When I first moved to where our family now lives, I was 21, fresh out of college and ready to start my career in broadcast news as a reporter for our local NBC station. I envisioned moving on after my first job, climbing the ladder to better and better news markets until eventually I wanted to end up working for a major network, such as FOX in New York. I wanted to be a wife and mother someday, too, and I never could quite figure out how these different tracts would merge.
Before I moved, an older friend asked what I'd do if I met my husband in my new city. I just laughed at the idea, because I thought every guy here would be a cowboy, and that really wasn't my big-city type. Yet, a few weeks after attending one of the churches here, I met the man who is now my husband.
After a few months of spending time in groups with friends, we started dating. After about six months of dating, we were engaged. After six more months, we were married. Although he no longer rodeos or works on a ranch, I ended up marrying a cowboy after all. It turned out alright. Going on nine years and soon-to-be four kids later, here we are--in the same small town I had such a hard time adjusting to.
When you move from a city of over a million to a city of about 50,000, it's a huge adjustment. No more Pier 1 Imports, or Cost-Plus World Market, or Barnes and Noble with a Starbucks in it. None of the places I loved to go just to browse were anywhere within a half day's drive. Plus, the landscape here was so different than where I was raised in the Midwest, with hills and hills of green grass and more trees and lakes than you can count.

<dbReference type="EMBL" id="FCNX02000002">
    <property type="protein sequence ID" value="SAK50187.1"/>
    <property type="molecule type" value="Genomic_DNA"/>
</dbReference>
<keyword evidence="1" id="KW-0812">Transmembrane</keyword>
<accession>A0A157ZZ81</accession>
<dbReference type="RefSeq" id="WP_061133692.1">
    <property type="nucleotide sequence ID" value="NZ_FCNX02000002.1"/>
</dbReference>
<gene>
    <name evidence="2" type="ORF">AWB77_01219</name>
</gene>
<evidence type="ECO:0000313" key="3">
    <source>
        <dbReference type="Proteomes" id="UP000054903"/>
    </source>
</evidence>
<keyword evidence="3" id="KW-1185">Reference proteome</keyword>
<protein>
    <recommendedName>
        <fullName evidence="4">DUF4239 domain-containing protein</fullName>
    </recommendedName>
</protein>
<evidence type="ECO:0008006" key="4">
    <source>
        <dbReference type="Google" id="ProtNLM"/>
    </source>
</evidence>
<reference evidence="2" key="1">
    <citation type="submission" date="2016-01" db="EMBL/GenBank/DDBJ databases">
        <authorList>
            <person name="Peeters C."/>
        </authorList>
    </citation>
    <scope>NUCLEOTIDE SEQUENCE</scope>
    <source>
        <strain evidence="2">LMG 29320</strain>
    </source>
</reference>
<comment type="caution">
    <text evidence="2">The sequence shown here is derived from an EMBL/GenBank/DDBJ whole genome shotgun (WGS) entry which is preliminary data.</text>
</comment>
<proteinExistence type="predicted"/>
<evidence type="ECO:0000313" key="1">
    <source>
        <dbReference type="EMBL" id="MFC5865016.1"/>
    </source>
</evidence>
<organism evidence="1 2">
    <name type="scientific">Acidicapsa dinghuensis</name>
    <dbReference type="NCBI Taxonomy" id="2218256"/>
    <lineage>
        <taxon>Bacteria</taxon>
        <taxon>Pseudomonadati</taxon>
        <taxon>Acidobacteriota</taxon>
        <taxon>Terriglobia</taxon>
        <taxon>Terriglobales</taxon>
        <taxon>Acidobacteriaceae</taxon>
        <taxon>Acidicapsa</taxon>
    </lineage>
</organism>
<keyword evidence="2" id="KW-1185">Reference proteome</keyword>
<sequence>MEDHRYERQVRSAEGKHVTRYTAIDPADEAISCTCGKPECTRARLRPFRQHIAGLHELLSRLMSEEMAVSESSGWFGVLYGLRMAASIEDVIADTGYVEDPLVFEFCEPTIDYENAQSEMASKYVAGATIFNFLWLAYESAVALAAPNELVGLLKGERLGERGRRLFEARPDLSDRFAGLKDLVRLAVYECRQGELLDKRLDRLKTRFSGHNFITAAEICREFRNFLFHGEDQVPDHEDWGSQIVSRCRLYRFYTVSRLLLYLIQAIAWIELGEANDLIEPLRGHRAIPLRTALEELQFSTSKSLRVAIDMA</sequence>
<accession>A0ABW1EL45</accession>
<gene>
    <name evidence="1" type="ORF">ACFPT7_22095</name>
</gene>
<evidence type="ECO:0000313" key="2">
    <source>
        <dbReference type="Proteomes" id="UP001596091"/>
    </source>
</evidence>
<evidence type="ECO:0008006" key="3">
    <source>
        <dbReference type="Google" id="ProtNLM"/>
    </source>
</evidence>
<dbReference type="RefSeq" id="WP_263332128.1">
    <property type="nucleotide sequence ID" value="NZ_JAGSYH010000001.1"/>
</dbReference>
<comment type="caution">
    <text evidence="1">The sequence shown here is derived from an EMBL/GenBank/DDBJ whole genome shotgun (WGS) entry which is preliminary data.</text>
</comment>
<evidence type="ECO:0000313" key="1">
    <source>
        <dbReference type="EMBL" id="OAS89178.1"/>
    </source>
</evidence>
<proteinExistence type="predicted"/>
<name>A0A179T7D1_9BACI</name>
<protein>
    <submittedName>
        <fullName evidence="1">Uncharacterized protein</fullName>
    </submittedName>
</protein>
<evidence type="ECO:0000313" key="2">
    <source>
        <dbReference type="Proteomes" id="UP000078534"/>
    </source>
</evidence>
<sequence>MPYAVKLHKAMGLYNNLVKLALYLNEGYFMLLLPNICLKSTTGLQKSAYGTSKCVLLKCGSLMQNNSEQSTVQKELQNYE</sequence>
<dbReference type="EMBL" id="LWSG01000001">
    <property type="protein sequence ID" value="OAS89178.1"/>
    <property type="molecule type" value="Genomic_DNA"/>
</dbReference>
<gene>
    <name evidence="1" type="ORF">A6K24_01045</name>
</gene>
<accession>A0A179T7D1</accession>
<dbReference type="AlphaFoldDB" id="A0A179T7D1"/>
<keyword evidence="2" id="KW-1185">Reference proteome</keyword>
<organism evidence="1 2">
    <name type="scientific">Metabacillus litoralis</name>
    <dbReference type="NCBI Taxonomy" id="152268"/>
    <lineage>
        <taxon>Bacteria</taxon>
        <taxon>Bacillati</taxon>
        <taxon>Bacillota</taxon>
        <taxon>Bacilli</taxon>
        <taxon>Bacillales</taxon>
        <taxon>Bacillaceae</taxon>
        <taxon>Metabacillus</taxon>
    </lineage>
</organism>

After living here for about six months, I flew home for a week. When the plane touched down here again, I really didn't want to be here. If it weren't for my husband (at the time, my boyfriend), I would have taken another job offer I had received and high-tailed it out of here. But I stayed. And I'm glad I did.
This small town grew on me. Now I love it. There's that saying that with God, there are no coincidences. I love that no matter where I go, it seems like I always bump into someone I know. These spontaneous visits are always fun and encouraging.
I love the family-feel our city offers. Today was our local parade day to kick off the county fair. Most all of the businesses close for the morning, if not for the day. Families, children, and senior citizens line both sides of the main downtown streets to watch the parade floats pass by and catch candy.
Our city is growing. We now have not one, but two Starbucks; we recently got an Olive Garden; and a Kohl's department store is on the way. We have beautiful mountain views and plenty of outdoor activities. It's just a good place to raise a family. I'm glad my friend turned out to be right: I met my husband after all, and this city has become my home.